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Prior Say-On-Pay Vote and Shareholder Engagement

The Compensation Committee has carefully considered the results of the 2014 advisory vote on executive compensation, in which almost 90 percent of votes cast were “For” the compensation of the Named Executive Officers, as described in the 2014 Proxy Statement. The feedback on executive compensation was received through a wide-ranging dialogue between management and numerous shareholders, including the Company’s largest shareholders, many of whom have held our stock for over a decade. This provided an excellent opportunity to discuss the alignment between pay and performance, including the Company’s long-standing philosophy that executive compensation should be based on long-term performance.

The Committee on multiple occasions analyzed alternative methods of granting compensation and recognizing business performance, taking into account shareholder input as noted in this Overview. This analysis is covered in this Overview and in more detail in the Compensation Discussion and Analysis. The Committee also discussed this subject with its independent consultant as described in the 2015 Proxy Statement.

The Committee respects all shareholder votes, both “For” and “Against” our compensation program. The Committee is committed to continued engagement between shareholders and the Company to fully understand diverse viewpoints and discuss the important connections between ExxonMobil’s compensation program, business strategy, and long-term financial and operating performance.











Before you cast your vote on Management Resolution Item 3 – Advisory Vote to Approve Executive Compensation, please review this Overview, as well as the more detailed information included in the Compensation Discussion and Analysis, compensation tables, and narrative in ExxonMobil’s 2015 Proxy Statement.

2014 Say-On-Pay



Say-On-Pay Results: 89.8 percent “For.”


Shareholder Engagement Activities:


 Webcast on May 14, 2014, available to all shareholders.


 Conference calls with institutional shareholders.


 Executive Compensation Overview brochure issued to all shareholders.

The following section summarizes key areas of positive shareholder feedback received and steps taken in this Overview to address requests for additional information.




2015 Executive Compensation Overview


Key Focus Areas





Level of Stock Awards: New illustration of how the CEO’s stock-based award level was determined by the Compensation Committee (page 7).

  Responds to a request from shareholders during 2014 shareholder outreach.
  Includes overview of how awards are differentiated by performance.
  ¡ Stock Holding Requirement: Vesting periods of 10 years or longer require that executives hold their equity compensation through commodity price cycles, which is especially relevant in today’s price environment.
  Results in vesting periods that are more than three times longer than those of industry group and compensation benchmark companies (page 8).
  Awards are at risk of forfeiture until vesting.
  ¡ Annual Bonus (page 6):
  Formula linked to annual earnings.
  Consistent application for 13 years.
  Delayed bonus feature unique to ExxonMobil; strengthens program’s forfeiture provision.
  ¡ Combined Realized and Unrealized Pay: More closely quantifies pay over CEO’s tenure relative to compensation benchmark companies.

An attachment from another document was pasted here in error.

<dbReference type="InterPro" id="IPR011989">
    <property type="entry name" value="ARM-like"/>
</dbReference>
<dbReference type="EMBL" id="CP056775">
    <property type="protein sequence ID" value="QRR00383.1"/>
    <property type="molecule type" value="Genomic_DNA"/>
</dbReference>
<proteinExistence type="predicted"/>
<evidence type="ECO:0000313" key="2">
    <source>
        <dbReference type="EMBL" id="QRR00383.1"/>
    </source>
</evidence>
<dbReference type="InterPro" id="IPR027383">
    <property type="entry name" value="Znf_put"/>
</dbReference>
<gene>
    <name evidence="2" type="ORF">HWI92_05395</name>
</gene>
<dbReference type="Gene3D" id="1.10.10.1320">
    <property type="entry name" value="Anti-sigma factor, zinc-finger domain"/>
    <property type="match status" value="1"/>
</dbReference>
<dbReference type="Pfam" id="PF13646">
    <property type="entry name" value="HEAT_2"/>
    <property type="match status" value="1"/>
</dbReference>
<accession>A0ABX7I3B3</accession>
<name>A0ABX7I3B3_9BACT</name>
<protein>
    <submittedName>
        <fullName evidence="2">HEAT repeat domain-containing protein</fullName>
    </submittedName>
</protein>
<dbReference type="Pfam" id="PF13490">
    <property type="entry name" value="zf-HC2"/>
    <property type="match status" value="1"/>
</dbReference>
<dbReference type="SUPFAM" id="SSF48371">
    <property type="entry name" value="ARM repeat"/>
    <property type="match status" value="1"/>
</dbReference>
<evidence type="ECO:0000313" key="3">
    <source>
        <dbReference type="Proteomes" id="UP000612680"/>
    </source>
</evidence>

Market orientation at the 41st percentile (page 5).
  ¡ No Contracts: No employment contracts, severance agreements, or change-in-control arrangements.

Common Programs: All U.S. executives, more than 1,000 including the CEO, participate in common programs (the same salary, incentive, and retirement programs).








Business Results & Basis for Compensation Decisions



The following illustrates the effectiveness of ExxonMobil’s compensation program in delivering superior results for shareholders over the long term. These results, in addition to individual performance, experience, and level of responsibility, helped form the basis of compensation decisions made by the Compensation Committee in 2014.


Financial & Operating Performance Long-Term Business Performance


¡  Earnings of $32.5 billion in 2014 compared with $32.6 billion in 2013. Five-year annual average of $36.3 billion in earnings.


¡  Distributed $23.6 billion to shareholders in dividends and share purchases in 2014, for a distribution yield of 5.4 percent. Distributed $342 billion in dividends and share purchases since the beginning of 2000. Dividends per share increased for the 32nd consecutive year.


¡  Industry-leading return on average capital employed (ROCE) of 16.2 percent, with a five-year average of 21 percent.


¡  Strong environmental results and best-ever safety performance supported by effective risk management.


Strategic Business Results




¡  Increased proved reserves by 1.5 billion oil-equivalent barrels, replacing more than 100 percent of production for the 21st consecutive year.


¡  Completed eight major projects with working interest production capacity of more than 250 thousand oil-equivalent barrels per day, highlighted by the 6.9-million-tonnes-per-year Papua New Guinea Liquefied Natural Gas (LNG) project.


¡  Initiated commissioning activities at the Kearl Expansion in Canada and Banyu Urip in Indonesia.


¡  Successfully drilled the first ExxonMobil-Rosneft Joint Venture Kara Sea exploration well in the Russian Arctic.


¡  Progressed a large and diverse portfolio of LNG opportunities by initiating early concept selection and engineering work in North America, Australia, and Africa.




¡  Commissioned the Clean Fuels Project at our joint venture refinery in Saudi Arabia to produce low-sulfur gasoline and ultra-low sulfur diesel.


¡  Completed a lube basestock expansion in Singapore and a lubricant plant expansion in Tianjin, China.


¡  Started construction on a new delayed coker unit at our refinery in Antwerp, Belgium, to convert lower-value bunker fuel oil into higher-value diesel products.




¡  Started construction of a major expansion at our Texas facilities, including a new world-scale ethane steam cracker and polyethylene lines to meet rapidly growing demand for premium polymers.


¡  Progressed construction of a 400-thousand-tonnes-per-year specialty elastomers project in Saudi Arabia with our joint venture partner to supply a broad range of synthetic rubber and related products to meet growing demand in the Middle East and Asia.